He’s penned one of the year’s most talked-about books, Season of the Witch: How the Occult Saved Rock and Roll.
“My argument is that the spirit of rock and roll — the essential rebellious instinct of rock and roll — is certainly social and sexual and political, but it’s also a spiritual rebellion,” Bebergal explained. “And the way in which it expressed that spiritual rebellion was through the occult imagination.”
That “occult imagination” conjures everything from Ouiji boards to Christian and Jewish symbolism to LSD trips to “alternative spiritual practices.” Bebergal says it ultimately helped rock bands like Led Zeppelin, Pink Floyd and Black Sabbath save rock from sounding too poppy, sappy and mainstream.
See Part 1 in Kathy Shaidle’s series exploring punk rock here: How the Sex Pistols Made History by Lying About It
Let’s get this out of the way:
Randal Doane is an assistant dean at Oberlin.
Politics aside (and he doesn’t shove it up your nose), this means you’ll trip over academic, culture-critic jargon — “codes” and “gestures” abound; “Eros” crashes the party — while otherwise enjoying his new book, Stealing All Transmissions: A Secret History of The Clash.
And there’s a lot to enjoy.
Stealing distills one fan’s decades of wide reading, deep listening, and just plain thinking into a multi-faceted gem.
In the hands of a less skillful writer, this book would feel like an out-of-your-league sexual pass, an awkward attempt to squeeze too many topics — the evolution of punk music (along with the etymology of the word); the rise and fall of AM and FM radio; the underground scenes in New York and California, to name but three — between only two (virtual) covers.
Somehow, though, Stealing works, distinguishing itself from similar titles by piling on plenty of original insights; for one thing (a bit like the recent How the Beatles Destroyed Rock ‘n’ Roll), this book explores how the medium changes the message — that is, how the technology we employ to consume music alters music itself, along with the culture at large.
(To cite a particularly cliched example: The LP made it easier to have sex to music, as one didn’t have to leap up to change the record, or worry that a radio DJ might ruin the mood with the wrong selection. How many children were conceived as Frank Sinatra’s Songs for Swingin’ Lovers spun away on the other side of the room– besides me, that is — I couldn’t begin to guess.)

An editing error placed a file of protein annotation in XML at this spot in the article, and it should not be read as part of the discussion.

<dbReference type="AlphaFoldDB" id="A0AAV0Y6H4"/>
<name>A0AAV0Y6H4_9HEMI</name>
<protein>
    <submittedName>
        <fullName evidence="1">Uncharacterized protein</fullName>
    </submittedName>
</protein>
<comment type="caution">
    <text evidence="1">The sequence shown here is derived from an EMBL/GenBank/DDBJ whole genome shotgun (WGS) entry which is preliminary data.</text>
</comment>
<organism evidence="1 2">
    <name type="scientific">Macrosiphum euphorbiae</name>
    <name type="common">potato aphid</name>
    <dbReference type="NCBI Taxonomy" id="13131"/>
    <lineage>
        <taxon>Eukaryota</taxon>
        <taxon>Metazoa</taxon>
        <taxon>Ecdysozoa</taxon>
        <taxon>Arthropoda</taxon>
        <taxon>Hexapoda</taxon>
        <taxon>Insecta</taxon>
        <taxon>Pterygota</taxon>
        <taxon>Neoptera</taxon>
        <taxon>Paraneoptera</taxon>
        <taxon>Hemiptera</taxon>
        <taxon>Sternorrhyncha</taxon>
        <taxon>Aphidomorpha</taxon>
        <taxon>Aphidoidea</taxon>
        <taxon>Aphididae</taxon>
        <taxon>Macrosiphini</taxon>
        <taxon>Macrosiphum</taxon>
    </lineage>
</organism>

Doane also demonstrates, in pointillistic detail, how a tiny band of now-forgotten local DJs championed (today we’d say “curated”) punk, and “broke” The Clash and other English bands in America.
In doing so, he reveals what we lost when that free-form radio format was killed off.
(P.S. — A note about audio that follows throughout: These interviews with Joe Strummer were recently uploaded to YouTube by HazyRock.com. While the date is unknown, they seem to correspond roughly to the “early days” period Doane focuses on in his book.)
Debbie Harry’s ex-boyfriend and Blondie co-founder Chris Stein has just released a photography collection, featuring his lifelong muse.
And why not? No less an authority than rock photography guru Bob Gruen famously said, “You can’t take a bad picture of Debbie Harry.”
Unfortunately, Stein marrs the collection with a stunningly multi-level-stupid comment, regarding his famous picture, above.
UK tabloids don’t push the limits of credibility any more than their American counterparts, but in a way they got there first. Here, Debbie is reading about sexism under the ayatollah.
Get it? Decades of well-documented, sharia-inspired violence against women in Iran was probably exaggerated, according to Stein, because it was reported by a lower class “red top” English tabloid back in the 1970s.
Stein further ingratiates himself with his British host by slagging stupid, hysterical American “yellow journalists,” too, for no apparent reason.
Factor in the word “sexism” as his mealy-mouthed synonym for “rape, torture and murder,” and it’s quite breathtaking how much smug “enlightened” ignorance Stein managed to squeeze into two just sentences.
Especially the same week that Iranian authorities executed a woman for killing her rapist.
All this from a man I feel safe in presuming voted for Obama twice, and whose views on every subject are reliably, predictably “progressive.”
But of course!
Why, yes, Mark Steyn does mention me in his new book, thanks.
But leaving aside pages 228 and 409 for a moment:
Why (else) should you read The (Un)documented Mark Steyn?
Because a “greatest hits” collection — and that’s what Steyn’s new book is — is an ideal way to either introduce yourself to an artist’s work, or have all the “good ones” in one convenient package.
So no more having to google “Martha + Stewart + coxcomb + topiary” when Christmas rolls around.
If you’re looking for that pithy Mark Steyn quote that you just know will be perfect for your next best man speech or poli-sci 101 term paper, you’ll probably find it in here.
Hi, this is Sarah, and I’m a writer. Yes, I have actually tried to give it up, but the longest I lasted was two weeks, and then my sons and husband got together to beg me quite eloquently (which was a miracle as the younger kid was then one and a half) to go back to writing, because what I did instead of writing (obsessive cleaning and minding THEIR business) was driving them nuts.